Checkbook Journalism & Leaking to the Highest (Greenwald) BiddersSubmitted by JoeDanger on Wed, 12/11/2013 - 22:06
A government whistleblower obtains over 50,000 pages of documents that implicate the government in severely illegal and unconstitutional practices. This whistleblower risks everything, including fleeing the country, in order to leak these documents and let the public know how its government has been breaking the nation’s laws and violating their rights. So he goes to another country and then entrusts all this evidence to a few reporters and wanna-be journalists. Why does he do that? He does it so that these reporters will present all this information to the public: not only those in the United States, but everyone all over the world.
Think about it. Why else would someone risk everything, including his own life, to obtain and leak such documents? Are you thinking? Because what would be the point to all this, to taking all these risks, if 99% of these documents remain secret and hidden from the public? Ludicrous, right?
Now, here is what happens next: The whistleblower hands over these documents, and goes through a surreal escape journey. So surreal that even Hollywood could not have matched it. Of the handful of reporters who were entrusted with 50,000 documents, a few do nothing. By that I mean absolutely nothing. A couple from this entrusted group does a little bit more. They meet with a few mainstream media outlets, they spend many hours around the table with their mega companies’ mega attorneys and U.S. government mega representatives (the same government that is implicated in these documents). Then what happens?
Here is what happens:
During the six-month period since they received the documents and the whistleblower’s story broke, the supposed-journalists released 1% (One Percent) of these documents: Out of reported 50,000 pages (or files, not clear which), about 514 pages (>1%) have been released over 5 months beginning June 5, 2013. At this rate, 100 pages per month, it will take 42 years for full release. Snowden will be 72 years old, his reporters hoarding secrets all dead. That’s right. A whistleblower breaks the law to obtain 50,000 documents, he flees the country to escape prosecution and jail time, he hands over these 50,000 pages to a handful of individuals in return for their promise to present these documents to the public, six months pass, and the public gets 1% of these documents.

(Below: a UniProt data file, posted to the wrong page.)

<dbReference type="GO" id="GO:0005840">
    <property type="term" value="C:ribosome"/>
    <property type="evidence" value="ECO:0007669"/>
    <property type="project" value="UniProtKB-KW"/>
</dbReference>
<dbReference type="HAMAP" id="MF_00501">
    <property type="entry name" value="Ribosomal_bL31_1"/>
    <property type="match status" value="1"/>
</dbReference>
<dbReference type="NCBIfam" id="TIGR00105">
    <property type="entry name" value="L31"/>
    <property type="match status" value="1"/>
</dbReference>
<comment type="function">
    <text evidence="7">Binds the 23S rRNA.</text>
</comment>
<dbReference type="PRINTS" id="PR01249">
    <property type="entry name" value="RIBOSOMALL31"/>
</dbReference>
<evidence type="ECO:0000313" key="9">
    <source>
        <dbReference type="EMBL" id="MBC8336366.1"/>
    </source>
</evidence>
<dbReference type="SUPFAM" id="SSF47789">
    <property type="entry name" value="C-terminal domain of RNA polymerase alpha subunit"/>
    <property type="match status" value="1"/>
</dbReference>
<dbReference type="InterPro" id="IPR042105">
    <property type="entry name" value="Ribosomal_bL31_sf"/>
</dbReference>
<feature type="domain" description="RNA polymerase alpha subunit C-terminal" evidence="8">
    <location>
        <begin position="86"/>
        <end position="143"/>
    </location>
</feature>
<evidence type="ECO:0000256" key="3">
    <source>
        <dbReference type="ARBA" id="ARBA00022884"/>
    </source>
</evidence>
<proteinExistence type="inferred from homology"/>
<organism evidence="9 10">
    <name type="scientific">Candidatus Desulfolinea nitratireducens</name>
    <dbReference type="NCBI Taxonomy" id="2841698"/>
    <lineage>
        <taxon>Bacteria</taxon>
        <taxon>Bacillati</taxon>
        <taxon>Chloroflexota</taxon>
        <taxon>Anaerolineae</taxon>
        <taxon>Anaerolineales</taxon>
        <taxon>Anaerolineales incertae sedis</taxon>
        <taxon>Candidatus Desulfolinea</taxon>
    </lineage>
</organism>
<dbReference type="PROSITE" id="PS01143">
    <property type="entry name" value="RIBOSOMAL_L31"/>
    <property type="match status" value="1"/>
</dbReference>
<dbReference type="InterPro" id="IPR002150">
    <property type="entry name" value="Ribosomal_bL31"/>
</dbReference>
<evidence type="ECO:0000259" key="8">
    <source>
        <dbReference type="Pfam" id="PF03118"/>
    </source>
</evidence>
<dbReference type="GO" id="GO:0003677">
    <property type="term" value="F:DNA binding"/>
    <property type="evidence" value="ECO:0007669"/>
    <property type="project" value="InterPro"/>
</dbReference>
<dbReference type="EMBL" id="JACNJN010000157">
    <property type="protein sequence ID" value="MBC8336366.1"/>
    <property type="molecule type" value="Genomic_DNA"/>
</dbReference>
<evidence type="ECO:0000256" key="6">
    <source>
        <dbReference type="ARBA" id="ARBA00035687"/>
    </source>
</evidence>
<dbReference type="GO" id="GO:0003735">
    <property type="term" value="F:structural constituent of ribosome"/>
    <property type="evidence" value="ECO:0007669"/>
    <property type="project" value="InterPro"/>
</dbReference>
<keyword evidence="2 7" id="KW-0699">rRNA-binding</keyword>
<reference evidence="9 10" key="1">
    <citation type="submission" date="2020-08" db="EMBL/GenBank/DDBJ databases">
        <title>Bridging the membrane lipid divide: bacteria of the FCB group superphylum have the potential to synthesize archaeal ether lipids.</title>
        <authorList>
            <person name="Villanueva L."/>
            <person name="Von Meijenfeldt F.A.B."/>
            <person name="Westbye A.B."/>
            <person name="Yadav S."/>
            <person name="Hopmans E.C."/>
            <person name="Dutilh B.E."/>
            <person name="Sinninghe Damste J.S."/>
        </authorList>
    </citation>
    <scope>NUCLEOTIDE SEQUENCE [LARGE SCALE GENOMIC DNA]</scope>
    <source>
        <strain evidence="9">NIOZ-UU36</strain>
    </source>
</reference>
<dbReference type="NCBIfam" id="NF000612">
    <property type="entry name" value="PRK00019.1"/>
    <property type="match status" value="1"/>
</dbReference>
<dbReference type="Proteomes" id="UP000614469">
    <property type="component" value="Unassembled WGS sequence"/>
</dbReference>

But please, wait. This is not all.
Far more interesting and troubling things happen meanwhile. The main wanna-be reporter begins his relentless pursuit of high dollars in return for … for what? In return for exclusive interviews where he would discuss some of this material. In return for a very lucrative book deal where he would expose a few extra pages of these 50,000-page documents. In return for a partnership with and extremely high salary from a Mega Corporation (think 1%) where he would … hmmmm, well, it is not very clear: maybe in return for sitting on and never releasing some of these documents, or, releasing a few select pages?